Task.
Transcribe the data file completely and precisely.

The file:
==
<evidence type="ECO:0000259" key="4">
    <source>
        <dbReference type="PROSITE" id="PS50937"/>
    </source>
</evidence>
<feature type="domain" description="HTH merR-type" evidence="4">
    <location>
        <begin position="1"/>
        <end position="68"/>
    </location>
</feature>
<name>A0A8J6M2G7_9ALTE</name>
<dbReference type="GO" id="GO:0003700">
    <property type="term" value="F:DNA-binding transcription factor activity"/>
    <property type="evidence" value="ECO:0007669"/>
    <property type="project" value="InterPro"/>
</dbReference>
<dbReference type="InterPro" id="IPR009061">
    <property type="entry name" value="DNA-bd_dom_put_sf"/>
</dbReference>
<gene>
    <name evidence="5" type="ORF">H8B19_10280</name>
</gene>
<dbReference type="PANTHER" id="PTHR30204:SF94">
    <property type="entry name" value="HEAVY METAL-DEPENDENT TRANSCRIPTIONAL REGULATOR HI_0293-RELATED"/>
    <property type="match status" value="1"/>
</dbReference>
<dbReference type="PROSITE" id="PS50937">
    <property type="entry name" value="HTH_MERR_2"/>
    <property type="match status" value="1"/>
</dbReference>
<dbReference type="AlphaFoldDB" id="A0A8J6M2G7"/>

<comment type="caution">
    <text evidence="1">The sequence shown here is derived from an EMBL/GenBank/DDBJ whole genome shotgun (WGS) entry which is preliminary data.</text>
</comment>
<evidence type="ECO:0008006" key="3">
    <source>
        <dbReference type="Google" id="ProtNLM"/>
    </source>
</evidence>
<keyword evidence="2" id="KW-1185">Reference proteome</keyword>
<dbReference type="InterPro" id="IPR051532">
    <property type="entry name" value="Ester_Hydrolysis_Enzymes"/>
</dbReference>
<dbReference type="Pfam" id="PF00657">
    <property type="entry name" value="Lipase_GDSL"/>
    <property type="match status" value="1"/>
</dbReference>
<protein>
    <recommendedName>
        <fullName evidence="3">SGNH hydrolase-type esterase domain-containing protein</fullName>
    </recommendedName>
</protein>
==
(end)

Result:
<evidence type="ECO:0000259" key="4">
    <source>
        <dbReference type="PROSITE" id="PS50937"/>
    </source>
</evidence>
<feature type="domain" description="HTH merR-type" evidence="4">
    <location>
        <begin position="1"/>
        <end position="68"/>
    </location>
</feature>
<name>A0A8J6M2G7_9ALTE</name>
<dbReference type="GO" id="GO:0003700">
    <property type="term" value="F:DNA-binding transcription factor activity"/>
    <property type="evidence" value="ECO:0007669"/>
    <property type="project" value="InterPro"/>
</dbReference>
<dbReference type="InterPro" id="IPR009061">
    <property type="entry name" value="DNA-bd_dom_put_sf"/>
</dbReference>
<gene>
    <name evidence="5" type="ORF">H8B19_10280</name>
</gene>
<dbReference type="PANTHER" id="PTHR30204:SF94">
    <property type="entry name" value="HEAVY METAL-DEPENDENT TRANSCRIPTIONAL REGULATOR HI_0293-RELATED"/>
    <property type="match status" value="1"/>
</dbReference>
<dbReference type="PROSITE" id="PS50937">
    <property type="entry name" value="HTH_MERR_2"/>
    <property type="match status" value="1"/>
</dbReference>
<dbReference type="AlphaFoldDB" id="A0A8J6M2G7"/>

<comment type="caution">
    <text evidence="1">The sequence shown here is derived from an EMBL/GenBank/DDBJ whole genome shotgun (WGS) entry which is preliminary data.</text>
</comment>
<evidence type="ECO:0008006" key="3">
    <source>
        <dbReference type="Google" id="ProtNLM"/>
    </source>
</evidence>
<keyword evidence="2" id="KW-1185">Reference proteome</keyword>
<dbReference type="InterPro" id="IPR051532">
    <property type="entry name" value="Ester_Hydrolysis_Enzymes"/>
</dbReference>
<dbReference type="Pfam" id="PF00657">
    <property type="entry name" value="Lipase_GDSL"/>
    <property type="match status" value="1"/>
</dbReference>
<protein>
    <recommendedName>
        <fullName evidence="3">SGNH hydrolase-type esterase domain-containing protein</fullName>
    </recommendedName>
</protein>